“For sure [that would have been giving Brady something],” Darnold said. “If I see him after a game, I’ll tell him good game and all that stuff. But I don’t want to give him anything. Especially to him. No.”

If the Jets franchise was looking for a mental snapshot to see where Darnold is heading, that should stand as an encouraging moment. Not just because Darnold refused a little curtsy to the king, but because he knew exactly why he wasn’t willing to do it. Despite growing up in Southern California and then starring at USC while being a big admirer of Brady, Darnold isn’t kidding himself. He has spent time thinking about what makes Brady tick. And he suspects a big part of the equation is constantly working – physically and mentally – to build and protect any edge gained. To always be competing. Even in small ways that don’t seem like a big deal.


When Darnold’s refusal was recounted to Gase this week, the coach lit up with a smile and asked, “Sam was the only one who didn’t do it?”

“He has a different way about him,” Gase said of Darnold. “He’s just like an old-school NFL quarterback. You respect him. He never blames anybody else. He holds himself to a higher standard than anyone else. He holds himself accountable. And the way he can approach guys – if something is not right, he has a way of getting the attention of guys and he has a way of commanding the huddle. … It’s hard to put it into words. He has an ‘it’ factor to him. It’s been fun for me to be around to witness a 22-year-old that has that kind of way about him.”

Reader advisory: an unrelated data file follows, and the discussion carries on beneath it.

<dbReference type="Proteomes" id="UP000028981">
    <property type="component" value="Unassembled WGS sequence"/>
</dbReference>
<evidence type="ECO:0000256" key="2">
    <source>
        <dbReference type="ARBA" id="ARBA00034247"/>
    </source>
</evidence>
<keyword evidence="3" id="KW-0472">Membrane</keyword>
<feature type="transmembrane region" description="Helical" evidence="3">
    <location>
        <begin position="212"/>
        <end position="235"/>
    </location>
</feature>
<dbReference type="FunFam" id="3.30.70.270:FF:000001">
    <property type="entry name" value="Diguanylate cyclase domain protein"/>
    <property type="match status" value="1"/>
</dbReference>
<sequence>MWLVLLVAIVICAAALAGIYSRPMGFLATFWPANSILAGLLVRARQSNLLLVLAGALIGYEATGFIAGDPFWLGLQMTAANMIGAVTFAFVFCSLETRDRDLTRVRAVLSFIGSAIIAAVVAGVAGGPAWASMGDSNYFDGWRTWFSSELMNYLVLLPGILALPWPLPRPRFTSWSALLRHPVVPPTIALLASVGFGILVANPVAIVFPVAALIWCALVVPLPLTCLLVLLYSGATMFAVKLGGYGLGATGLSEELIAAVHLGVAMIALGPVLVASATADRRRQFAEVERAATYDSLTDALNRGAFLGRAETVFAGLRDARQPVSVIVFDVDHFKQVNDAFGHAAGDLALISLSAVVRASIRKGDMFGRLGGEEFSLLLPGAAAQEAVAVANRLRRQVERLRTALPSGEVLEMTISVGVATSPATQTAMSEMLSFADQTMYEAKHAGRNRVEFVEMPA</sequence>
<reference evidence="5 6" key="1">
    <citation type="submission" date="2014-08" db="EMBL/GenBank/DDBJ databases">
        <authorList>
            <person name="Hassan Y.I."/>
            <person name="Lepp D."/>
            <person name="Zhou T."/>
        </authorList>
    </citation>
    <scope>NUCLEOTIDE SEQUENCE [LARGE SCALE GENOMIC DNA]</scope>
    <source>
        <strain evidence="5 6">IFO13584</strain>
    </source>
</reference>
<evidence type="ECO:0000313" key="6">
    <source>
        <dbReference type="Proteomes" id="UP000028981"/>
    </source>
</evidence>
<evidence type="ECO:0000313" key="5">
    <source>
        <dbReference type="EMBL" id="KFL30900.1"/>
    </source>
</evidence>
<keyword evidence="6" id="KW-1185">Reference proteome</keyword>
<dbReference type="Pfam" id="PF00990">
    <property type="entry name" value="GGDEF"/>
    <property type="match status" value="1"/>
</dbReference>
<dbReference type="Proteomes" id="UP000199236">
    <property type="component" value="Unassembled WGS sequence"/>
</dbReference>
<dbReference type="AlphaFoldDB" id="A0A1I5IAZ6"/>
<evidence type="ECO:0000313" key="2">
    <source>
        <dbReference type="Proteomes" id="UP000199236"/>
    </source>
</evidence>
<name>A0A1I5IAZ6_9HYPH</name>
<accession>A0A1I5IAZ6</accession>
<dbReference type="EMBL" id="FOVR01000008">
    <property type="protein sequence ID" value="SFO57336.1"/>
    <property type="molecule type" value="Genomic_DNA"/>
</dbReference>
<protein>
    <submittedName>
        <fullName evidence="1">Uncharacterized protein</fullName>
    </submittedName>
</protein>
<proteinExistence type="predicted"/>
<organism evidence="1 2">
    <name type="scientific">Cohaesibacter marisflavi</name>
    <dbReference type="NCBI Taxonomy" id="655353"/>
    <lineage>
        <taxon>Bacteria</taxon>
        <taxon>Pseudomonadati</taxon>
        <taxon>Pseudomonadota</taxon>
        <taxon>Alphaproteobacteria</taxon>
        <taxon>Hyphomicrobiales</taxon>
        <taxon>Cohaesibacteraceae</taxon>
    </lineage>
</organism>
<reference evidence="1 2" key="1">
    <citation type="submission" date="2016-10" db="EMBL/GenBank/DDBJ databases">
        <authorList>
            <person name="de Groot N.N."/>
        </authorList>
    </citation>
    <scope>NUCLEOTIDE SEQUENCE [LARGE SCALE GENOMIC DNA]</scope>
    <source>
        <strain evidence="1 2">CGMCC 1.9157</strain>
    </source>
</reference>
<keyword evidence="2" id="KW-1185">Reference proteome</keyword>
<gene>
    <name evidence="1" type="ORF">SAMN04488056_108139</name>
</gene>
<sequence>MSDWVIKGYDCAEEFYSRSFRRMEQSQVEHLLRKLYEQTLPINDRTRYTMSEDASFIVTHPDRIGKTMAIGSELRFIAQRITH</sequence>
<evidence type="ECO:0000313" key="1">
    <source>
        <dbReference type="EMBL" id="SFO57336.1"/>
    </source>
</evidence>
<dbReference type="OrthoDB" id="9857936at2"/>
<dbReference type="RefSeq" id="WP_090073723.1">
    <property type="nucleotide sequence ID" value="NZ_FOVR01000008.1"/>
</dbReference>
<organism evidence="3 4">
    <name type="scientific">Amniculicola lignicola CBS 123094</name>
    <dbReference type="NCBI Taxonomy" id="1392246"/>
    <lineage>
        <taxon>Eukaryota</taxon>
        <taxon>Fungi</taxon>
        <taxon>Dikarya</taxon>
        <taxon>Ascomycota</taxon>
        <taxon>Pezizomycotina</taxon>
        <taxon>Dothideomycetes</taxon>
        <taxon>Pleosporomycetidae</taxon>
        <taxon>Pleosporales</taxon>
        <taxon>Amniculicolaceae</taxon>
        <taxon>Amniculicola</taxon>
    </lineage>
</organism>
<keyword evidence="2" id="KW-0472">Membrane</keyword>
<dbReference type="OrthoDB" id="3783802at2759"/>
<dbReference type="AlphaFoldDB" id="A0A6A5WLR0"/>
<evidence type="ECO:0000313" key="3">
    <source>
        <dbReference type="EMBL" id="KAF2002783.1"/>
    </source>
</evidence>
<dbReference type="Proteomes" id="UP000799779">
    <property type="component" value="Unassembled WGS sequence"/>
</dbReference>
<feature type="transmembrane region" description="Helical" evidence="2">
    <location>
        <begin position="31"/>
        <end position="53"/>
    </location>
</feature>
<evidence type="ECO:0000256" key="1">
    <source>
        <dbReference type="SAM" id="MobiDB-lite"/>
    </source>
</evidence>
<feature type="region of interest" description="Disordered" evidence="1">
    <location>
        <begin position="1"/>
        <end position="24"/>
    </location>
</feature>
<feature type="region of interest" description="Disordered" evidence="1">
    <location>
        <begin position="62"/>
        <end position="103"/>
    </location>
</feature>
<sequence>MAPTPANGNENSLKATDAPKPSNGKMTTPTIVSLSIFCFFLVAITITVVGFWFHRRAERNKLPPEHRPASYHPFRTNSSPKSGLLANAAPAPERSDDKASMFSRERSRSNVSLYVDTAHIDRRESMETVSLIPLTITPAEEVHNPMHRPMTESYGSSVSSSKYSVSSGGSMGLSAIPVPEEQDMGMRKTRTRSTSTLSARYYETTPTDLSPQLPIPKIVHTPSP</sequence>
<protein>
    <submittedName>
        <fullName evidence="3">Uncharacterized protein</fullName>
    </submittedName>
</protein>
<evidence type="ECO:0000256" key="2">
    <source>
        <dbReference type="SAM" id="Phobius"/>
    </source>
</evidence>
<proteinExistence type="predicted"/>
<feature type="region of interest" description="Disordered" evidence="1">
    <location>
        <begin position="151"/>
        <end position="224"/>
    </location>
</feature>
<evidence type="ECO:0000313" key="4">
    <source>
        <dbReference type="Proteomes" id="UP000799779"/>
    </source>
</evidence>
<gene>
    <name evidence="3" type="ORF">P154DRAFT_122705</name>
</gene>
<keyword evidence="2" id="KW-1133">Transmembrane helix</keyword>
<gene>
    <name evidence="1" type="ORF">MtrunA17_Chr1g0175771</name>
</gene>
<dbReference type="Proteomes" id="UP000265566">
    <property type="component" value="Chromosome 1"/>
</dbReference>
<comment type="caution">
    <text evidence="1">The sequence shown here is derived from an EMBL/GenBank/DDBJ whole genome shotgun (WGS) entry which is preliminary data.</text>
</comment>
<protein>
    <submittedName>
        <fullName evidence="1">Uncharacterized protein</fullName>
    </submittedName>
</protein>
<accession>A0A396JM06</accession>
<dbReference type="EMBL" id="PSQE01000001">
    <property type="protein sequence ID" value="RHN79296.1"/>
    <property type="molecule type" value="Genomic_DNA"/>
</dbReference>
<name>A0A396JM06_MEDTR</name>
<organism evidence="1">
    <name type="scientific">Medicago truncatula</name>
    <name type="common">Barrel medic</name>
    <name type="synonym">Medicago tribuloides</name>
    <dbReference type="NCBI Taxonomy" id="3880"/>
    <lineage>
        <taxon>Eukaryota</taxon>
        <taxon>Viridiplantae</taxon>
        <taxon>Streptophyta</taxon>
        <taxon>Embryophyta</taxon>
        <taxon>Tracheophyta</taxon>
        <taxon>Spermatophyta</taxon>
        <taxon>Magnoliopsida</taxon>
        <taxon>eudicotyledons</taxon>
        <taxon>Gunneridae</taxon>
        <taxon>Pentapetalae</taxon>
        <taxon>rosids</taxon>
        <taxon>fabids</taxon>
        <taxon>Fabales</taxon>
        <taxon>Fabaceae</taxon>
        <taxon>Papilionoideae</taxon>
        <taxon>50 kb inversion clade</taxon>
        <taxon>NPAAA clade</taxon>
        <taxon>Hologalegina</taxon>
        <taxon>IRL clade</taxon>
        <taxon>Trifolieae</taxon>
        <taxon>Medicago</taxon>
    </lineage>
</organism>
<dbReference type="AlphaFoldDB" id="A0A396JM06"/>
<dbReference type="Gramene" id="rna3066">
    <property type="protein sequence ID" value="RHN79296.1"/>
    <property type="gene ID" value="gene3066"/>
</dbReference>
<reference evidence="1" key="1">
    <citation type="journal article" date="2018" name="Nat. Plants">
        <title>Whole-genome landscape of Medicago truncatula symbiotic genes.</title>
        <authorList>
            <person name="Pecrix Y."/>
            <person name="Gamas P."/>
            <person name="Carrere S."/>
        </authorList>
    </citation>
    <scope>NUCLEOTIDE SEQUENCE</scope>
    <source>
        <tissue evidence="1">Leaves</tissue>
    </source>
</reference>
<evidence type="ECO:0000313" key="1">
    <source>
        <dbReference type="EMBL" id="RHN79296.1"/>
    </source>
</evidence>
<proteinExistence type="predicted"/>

No doubt it’s a breath of fresh air for a head coach who has been dealing with a bit of a quarterback wasteland for the past several years of his career. There’s little argument that Gase hasn’t coached a quarterback with an “it” factor since he last guided a Peyton Manning-led offense for the Denver Broncos in 2014. And there’s also little argument that Gase’s hiring with the Jets was very much a move targeted at developing Darnold to the highest possible degree.

Thus far there have been plenty of markers that Gase has wanted to see. First, Darnold’s arm picked up even more pep this training camp as he has worked on lower body and core strength, while also maintaining a designed rest and recovery schedule. Second, he’s developing a defined groove with tight end Chris Herndon, who has a chance to be one of the best young tight ends in the NFL when he returns from his four-game suspension this season. And finally, he’s reacting in a manner that Gase wants to see when defensive coordinator Gregg Williams creates some practice havoc with the curve balls he promises every day.